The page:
Theatre & Films Productions

Mauritian Culture

National Day Celebrations 2009 at Champ de Mars

Some Anecdotes:

Hobbies and Interest (In a CV)

I like to enjoy doing X, Y, Z which forms part of the Mauritian Culture…

Another One:

In the HRM class, when starting the new chapter on Corporate Culture:

What is Mauritian Culture?
And then we have different answers from students:

  • eating dhollpuri
  • being lazy at work (not willing to work on sunday for eg.)
  • being courteous
  • enjoying Mauritian Sega
  • having a preference for Mine Appollo, Achard, Cheddar Cheese and Tropical Fruits
  • without forgetting the typical Mauritian Cuisine: Du riz blanc, rougaille, bouillon, brede and sachini pomme de terre
  • having long queues at public utilities for bill payments since we don’t have computerised systems
  • slow internet connection
  • sending mauritian gifts on Facebook
  • sharing tips when Telecommunication companies put promotions (Emtel/ Orange)
  • la mer, beautiful fun
  • freedom of speech in Mauritius
  • Mauritians – kozer ki boukoup, agir moins
  • Chauffeur Mauriciens
  • solidaritE Mauriciens (no need to take rendez-vous before going at your relatives place) –
  • Mauritianism – Jeux des Iles 1984 for eg.
  • Kreol Maurisien
  • Mauricien kone ” Tracer”
  • Mauricien “bater bis”
  • ban dialogues mauriciens ” ki position my army, eye husband Good, Big Weight”

Here is a blog post of mine on Culture whilst doing the Sociology module. From Wikipedia’s page of Culture of Mauritius, we can read:

Mauritian Literature:

While Kreol Morisyen (Mauritian Creole) is the most spoken language on in Mauritius, most of the literature is written in French, although many authors write in English, Bhojpuri, and Morisyen (Mauritian Creole), and others such as Abhimanyu Unnuth in Hindi. Mauritius’s renowned playwright Dev Virahsawmy writes exclusively in Morisyen.

Important authors include Malcolm de Chazal, Ananda Devi, Raymond Chasle, Loys Masson, Marcel Cabon, and Edouard Maunick.[citation needed] Lindsey Collen has been able to carve out a meeting of imaginaries in the unique social setup of this multi-faceted country. Other younger writers like Shenaz Patel, Amal Sewtohul, Natacha Appanah, Alain Gordon-Gentil and Carl de Souza explore the issues of ethnicity, superstition and politics in the novel. Poet and critic Khal Torabully has put forward the concept of “coolitude,” a poetics that results from the blend of Indian and Mauritian cultural diversity. Other poets include Hassam Wachill, Edouard Maunick, Sedley Assone, Yusuf Kadel and Umar Timol.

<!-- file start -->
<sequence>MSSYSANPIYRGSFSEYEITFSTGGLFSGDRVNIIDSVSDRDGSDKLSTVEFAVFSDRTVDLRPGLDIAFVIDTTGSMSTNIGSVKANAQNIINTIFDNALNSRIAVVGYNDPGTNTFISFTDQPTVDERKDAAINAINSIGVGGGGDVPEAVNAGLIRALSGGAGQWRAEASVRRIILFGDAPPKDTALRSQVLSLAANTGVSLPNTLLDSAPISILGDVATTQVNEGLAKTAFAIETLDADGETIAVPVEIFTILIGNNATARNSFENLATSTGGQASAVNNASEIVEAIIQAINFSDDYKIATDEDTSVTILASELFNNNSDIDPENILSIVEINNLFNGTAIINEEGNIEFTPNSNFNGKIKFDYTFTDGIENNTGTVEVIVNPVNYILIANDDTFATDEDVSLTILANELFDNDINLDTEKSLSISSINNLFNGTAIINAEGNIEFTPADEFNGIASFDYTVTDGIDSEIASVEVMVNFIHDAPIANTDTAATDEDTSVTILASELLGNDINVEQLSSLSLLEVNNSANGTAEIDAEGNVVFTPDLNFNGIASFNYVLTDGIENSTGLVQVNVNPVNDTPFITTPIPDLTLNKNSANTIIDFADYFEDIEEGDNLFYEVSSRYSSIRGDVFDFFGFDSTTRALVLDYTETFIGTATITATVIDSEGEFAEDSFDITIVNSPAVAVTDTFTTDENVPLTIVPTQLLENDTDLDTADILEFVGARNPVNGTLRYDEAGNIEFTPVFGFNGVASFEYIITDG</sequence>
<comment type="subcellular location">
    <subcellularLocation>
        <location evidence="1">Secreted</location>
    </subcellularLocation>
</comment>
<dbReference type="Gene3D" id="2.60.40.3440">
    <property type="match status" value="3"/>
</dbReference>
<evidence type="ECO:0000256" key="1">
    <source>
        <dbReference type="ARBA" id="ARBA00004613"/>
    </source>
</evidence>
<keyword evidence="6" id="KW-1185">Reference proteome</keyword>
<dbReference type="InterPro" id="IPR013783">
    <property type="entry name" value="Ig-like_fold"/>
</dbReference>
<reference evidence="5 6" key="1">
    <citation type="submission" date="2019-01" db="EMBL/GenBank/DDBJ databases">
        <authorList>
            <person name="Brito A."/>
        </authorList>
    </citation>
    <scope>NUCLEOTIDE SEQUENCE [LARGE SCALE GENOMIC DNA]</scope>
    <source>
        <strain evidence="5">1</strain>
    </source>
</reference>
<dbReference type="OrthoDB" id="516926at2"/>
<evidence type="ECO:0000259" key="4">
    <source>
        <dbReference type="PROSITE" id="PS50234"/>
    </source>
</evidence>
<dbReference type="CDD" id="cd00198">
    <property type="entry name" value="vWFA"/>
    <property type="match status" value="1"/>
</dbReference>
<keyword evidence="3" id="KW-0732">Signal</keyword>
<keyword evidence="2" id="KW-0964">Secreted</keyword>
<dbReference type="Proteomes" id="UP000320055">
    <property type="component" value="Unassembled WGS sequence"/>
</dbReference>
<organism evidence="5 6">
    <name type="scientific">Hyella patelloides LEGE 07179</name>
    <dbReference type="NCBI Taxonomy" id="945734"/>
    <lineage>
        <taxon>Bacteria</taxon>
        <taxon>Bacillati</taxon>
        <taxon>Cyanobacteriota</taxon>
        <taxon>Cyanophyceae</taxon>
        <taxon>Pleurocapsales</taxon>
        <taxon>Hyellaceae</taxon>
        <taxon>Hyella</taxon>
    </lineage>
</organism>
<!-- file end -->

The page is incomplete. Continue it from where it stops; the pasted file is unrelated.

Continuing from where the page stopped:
The island plays host to the covetable Le Prince Maurice Prize, a literary award celebrating and recognizing ‘writers of the heart’. The award is designed to highlight the literary love story in all its forms rather than for pure Romantic Fiction. In keeping with the island’s literary culture the prize alternates on a yearly basis between English-speaking and French-speaking writers.

I have sometimes blogged on Mauritian Theatre, the web content which is a bit scarce.

Finally another anecdote:

Whilst at University, a classmate friend of mine asked:

“Are you Proud to be a Mauritian?”

For me, it was a stupid question on behalf of a Mauritian friend. I wonder if he has grown up singing the National Anthem whilst he was at Primary School!

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